It’s one of my favorite places, so on my recent trip to California (my first since the start of Covid in 2020) of course I had to revisit the beautiful Getty Villa in Pacific Palisades. Here are a few random images of art that impressed me inside the building — something different, since I usually focus on the gardens and beautiful views.
The Getty Villa is smaller and more serene than the big Getty Center museum in Los Angeles. Here’s a link to their website for info about visiting. If you’re in the area it’s worth a visit!
I’m back from a trip to Los Angeles, tired but without coronavirus I hope (crosses fingers for luck). While there I was lucky enough to go on a DTLA Walking Tour of some of the murals in the LA Arts District. Here are just a few samples I really enjoyed!
I love art museums. In the Los Angeles area, I’ve been to the Getty Center and the beautiful Getty Villa, the Norton Simon Museum, the Huntington Library Art Collection, the Bergamot Station arts complex and more. This time I visited the Los Angeles County Museum of Art (LACMA). We only made it through a small section of the museum, but I found some personal favorites.
Of course everyone who visits takes pictures of “Urban Light” by Chris Burden. Here are some of the 202 street lights that make up the installation. They turn on at dusk, but they’re still wonderful during the day.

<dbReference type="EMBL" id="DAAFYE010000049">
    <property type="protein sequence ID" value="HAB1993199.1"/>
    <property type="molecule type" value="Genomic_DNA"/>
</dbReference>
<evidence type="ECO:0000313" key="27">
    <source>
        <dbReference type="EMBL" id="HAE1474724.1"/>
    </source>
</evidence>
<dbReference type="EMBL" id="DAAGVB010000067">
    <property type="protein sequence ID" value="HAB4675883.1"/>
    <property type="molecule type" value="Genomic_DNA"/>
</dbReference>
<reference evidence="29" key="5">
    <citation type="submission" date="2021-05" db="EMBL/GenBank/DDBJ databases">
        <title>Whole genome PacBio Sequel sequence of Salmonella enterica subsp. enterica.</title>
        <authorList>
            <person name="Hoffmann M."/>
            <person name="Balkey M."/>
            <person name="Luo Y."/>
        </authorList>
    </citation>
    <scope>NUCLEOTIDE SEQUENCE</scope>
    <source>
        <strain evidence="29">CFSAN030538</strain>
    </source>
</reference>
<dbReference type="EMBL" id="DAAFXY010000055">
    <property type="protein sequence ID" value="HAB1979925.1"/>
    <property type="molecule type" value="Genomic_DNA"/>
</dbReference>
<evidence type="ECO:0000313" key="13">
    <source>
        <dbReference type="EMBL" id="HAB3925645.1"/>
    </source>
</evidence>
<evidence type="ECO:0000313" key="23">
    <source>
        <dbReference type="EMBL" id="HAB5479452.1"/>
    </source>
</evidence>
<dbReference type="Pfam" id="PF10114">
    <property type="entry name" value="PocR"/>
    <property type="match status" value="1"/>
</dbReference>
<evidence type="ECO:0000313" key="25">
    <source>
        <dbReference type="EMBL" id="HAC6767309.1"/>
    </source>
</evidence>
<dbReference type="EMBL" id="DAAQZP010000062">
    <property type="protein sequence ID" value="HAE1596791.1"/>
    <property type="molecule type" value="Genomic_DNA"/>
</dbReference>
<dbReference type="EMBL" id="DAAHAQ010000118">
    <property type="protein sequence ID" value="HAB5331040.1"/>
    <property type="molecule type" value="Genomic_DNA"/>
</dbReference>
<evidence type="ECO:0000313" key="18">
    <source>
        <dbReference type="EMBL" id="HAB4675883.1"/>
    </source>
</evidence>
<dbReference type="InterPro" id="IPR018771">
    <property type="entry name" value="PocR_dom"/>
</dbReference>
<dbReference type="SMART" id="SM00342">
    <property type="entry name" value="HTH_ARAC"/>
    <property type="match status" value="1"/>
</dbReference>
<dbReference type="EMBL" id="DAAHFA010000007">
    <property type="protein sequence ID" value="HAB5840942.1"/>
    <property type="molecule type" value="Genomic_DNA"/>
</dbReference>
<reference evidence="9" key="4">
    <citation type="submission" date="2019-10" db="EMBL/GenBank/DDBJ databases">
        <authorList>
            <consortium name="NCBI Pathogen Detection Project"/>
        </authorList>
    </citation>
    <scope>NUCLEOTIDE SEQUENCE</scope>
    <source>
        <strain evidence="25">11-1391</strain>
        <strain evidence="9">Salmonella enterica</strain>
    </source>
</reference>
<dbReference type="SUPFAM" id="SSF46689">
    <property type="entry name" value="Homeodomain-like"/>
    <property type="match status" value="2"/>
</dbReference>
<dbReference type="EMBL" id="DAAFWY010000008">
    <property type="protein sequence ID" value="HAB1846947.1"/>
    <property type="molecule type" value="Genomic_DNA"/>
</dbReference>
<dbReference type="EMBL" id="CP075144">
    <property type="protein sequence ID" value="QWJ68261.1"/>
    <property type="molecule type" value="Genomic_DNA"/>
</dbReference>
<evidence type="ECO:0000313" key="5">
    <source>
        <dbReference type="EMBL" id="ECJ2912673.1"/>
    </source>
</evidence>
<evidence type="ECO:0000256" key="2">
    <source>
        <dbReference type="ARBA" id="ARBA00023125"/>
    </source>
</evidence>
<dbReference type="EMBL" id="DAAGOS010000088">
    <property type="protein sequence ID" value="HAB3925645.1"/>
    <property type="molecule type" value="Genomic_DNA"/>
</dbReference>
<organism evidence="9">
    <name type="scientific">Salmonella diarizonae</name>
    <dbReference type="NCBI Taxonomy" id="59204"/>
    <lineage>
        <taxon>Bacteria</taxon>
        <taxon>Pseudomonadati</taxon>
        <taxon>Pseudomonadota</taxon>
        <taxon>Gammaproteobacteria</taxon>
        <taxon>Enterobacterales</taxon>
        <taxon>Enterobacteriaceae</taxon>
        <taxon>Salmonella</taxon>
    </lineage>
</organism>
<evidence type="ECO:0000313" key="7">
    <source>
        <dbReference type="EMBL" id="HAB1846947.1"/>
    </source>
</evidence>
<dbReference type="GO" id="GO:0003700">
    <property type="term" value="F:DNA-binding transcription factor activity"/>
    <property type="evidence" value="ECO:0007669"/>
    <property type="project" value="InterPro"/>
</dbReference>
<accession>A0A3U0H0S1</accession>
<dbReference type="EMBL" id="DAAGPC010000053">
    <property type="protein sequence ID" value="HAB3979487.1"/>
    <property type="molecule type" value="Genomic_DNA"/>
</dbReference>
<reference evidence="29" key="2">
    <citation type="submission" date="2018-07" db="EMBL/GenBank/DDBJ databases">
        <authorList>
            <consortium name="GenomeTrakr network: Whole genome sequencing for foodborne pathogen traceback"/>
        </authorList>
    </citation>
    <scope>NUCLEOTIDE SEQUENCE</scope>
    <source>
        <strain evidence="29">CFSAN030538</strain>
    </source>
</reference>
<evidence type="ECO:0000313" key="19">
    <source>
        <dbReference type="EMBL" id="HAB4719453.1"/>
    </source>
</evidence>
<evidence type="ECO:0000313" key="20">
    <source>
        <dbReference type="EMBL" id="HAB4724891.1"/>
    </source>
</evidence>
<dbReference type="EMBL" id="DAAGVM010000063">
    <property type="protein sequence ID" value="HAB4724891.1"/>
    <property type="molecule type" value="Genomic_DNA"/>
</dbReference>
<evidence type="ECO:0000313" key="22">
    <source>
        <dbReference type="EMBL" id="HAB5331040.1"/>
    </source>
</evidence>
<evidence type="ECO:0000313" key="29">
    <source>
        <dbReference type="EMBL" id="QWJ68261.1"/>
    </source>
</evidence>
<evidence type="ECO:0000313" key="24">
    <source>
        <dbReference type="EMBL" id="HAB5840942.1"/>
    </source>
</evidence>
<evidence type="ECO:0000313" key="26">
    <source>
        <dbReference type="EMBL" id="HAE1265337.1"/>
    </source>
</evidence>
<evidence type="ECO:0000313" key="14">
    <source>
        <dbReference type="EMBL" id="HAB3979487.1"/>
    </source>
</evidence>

Here is a beautiful Archangel Raphael from 17th century Naples:
And some pop art by Idelle Weber, a fun piece called “Jump Rope”.
More pop art, a fun wooden sculpture by Joel Shapiro called “Dancing Man”. I also like “A Lawn Being Sprinkled” by David Hockney behind the dancing man.
My sister particularly liked this one. It’s called “Balloon Monkey (Orange)” by Jeff Koons, and it’s located outside the Ahmanson Building at LACMA. It sits in a reflecting pool, apparently at least partly to keep people from touching it. (I’ve linked an article below about the reflecting pool.)
Here’s a little more info about some of the pieces and artists above:
I was fortunate enough (thanks to my daughter) to visit the Getty Center in Los Angeles this week, during the exhibition of “Renaissance Splendors of the Northern Italian Courts”. There was a room full of illuminated manuscripts, many of them the gorgeous, detailed capitals I was expecting, like this one:
Then there was the unexpected! For example this guy, who was having the worst possible day:
Saints Aimo and Vermondo were local saints — aristocrats who escaped a wild boar attack while hunting, and then dedicated a church in Meda, Lombardy. People prayed to them for miracles and healing.
Then a book by a fencing master and author of an early Italian martial arts manual, Flower of Battle. These pages show combat techniques for horsemen.
I particularly liked the combat manual. It reminded me of a book I used for research when writing sword fighting scenes. Renaissance Swordsmanship: The Illustrated Book Of Rapiers And Cut And Thrust Swords And Their Use, by John Clements, was a useful source because it had detailed illustrations — much like the ones in the Renaissance manual above.